Researchers led by Rafi Ahmed, PhD, director of the Emory Vaccine Center, were studying mice infected by LCMV (lymphocytic choriomeningitis virus). They injected several antibodies with the goal of removing various types of immune cells from the mice. Â One end of the antibody molecule is supposed to bind the target cell, while another acts as a flag for other cells to get rid of the target cell.
However, during a chronic LCMV infection, the mouseâ€™s immune system is producing its own antibodies against the virus, which form complexes with viral proteins. These immune complexes prevented the injected antibodies from having the effect the scientists wanted, which was to deplete their target cells.
Excessive amounts of immune complexes appear to be â€œcloggingâ€ the Fc gamma receptors that immune cells would use to grab the antibodies bound to the target cell, says postdoctoral fellow Andreas Wieland, PhD, first author of theÂ ImmunityÂ paper. That these immune complexes form was not news; but how much they interfere with other antibodies was, Wieland says. Fc gamma receptors were already known to be important for antibodies to be effective against influenza and HIV. Read more
Immunologists have identified two bigÂ groups of TÂ cells:Â “helper” CD4+ cells and “killer” CD8+ cells.* The helper cells can produce immune regulatory molecules and promote antibody responses, while the killer cells recognize and destroy virally-infected cells.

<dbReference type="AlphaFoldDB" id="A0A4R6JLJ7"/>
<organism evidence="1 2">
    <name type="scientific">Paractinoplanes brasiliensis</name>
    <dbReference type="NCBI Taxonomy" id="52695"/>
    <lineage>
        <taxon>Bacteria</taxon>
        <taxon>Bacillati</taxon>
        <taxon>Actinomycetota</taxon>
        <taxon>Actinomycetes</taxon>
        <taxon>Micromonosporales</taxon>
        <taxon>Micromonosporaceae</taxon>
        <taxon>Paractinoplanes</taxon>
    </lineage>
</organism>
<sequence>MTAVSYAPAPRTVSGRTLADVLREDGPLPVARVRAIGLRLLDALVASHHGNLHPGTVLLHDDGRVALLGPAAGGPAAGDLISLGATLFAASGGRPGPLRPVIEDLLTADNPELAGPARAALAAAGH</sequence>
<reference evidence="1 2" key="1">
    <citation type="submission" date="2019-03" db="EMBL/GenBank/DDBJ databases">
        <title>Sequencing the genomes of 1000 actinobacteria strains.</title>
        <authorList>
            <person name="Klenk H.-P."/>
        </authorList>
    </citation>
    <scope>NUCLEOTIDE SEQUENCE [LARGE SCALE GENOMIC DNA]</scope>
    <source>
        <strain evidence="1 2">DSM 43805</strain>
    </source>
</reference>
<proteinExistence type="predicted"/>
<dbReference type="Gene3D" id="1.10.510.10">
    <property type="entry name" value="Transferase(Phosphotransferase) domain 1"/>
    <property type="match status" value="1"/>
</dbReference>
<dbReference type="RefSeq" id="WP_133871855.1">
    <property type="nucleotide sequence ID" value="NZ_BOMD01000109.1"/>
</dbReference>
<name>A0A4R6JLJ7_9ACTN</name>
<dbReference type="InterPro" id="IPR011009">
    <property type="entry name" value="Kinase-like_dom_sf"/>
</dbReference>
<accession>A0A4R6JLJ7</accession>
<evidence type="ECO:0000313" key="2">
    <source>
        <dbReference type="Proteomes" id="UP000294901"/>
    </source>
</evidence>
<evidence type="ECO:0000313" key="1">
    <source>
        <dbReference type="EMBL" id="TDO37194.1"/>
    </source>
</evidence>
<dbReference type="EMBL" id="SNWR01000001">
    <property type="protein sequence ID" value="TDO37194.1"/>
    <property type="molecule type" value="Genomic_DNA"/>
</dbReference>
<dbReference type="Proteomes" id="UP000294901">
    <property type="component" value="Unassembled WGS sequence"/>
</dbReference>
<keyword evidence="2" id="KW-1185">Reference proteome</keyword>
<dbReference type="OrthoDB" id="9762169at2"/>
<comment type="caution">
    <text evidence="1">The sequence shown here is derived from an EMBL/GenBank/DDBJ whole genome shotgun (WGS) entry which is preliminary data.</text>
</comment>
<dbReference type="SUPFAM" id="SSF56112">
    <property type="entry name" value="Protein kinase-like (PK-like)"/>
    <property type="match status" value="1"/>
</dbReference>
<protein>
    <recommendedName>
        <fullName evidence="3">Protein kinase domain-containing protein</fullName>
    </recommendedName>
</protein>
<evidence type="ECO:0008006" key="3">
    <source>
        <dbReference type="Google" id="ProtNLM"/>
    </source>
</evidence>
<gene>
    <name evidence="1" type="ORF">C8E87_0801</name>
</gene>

A vaccine against a virus that stimulatesÂ only helper CD4+ cells leads to uncontrolled lethalÂ inflammation in mice once the animals are challenged with the virus, a recent paper in Science shows. Emory Vaccine Center director Rafi Ahmed is a co-author.
Senior author Dan Barouch, from Harvard/Beth Israel Deaconess Medical Center, tellsÂ The Scientist that CD4+ cells are like generals directing the battleÂ of the immune system and “if you just have strategic generals and no soldiers,Â it turns out to be worse than having no army at all.” Rebalancing the system with antiviral CD8+ T cells or antibodies helps limit the problems.
The findings mesh with work by Yerkes investigators [Guido Silvestri and colleagues]Â suggestingÂ that HIV vaccines that boost CD4+ cells in gateway mucosal tissues lead to higher rates of infection. In both cases, the lesson is: having more helper CD4+ T cells aroundÂ actually does not help. Read more
Donor antibodies, administered intravenously or subcutaneously, make up a commercial product used to treat both immunodeficiencies and inflammatory or auto-immune diseases.
These preparations contain a complex mix of antibodies against glycans, the carbohydrate molecules on the outsides of cells, a Jan. 7Â paper in Science Translational Medicine reveals.
At first glance, the findings are remarkable because:
A. Immunologists have long thought that carbohydrates, by themselves, are not good at provoking the immune system. (The assumption was: you need some protein for antigen presentation and getting T cells interested.) The data shows exceptions to the rule.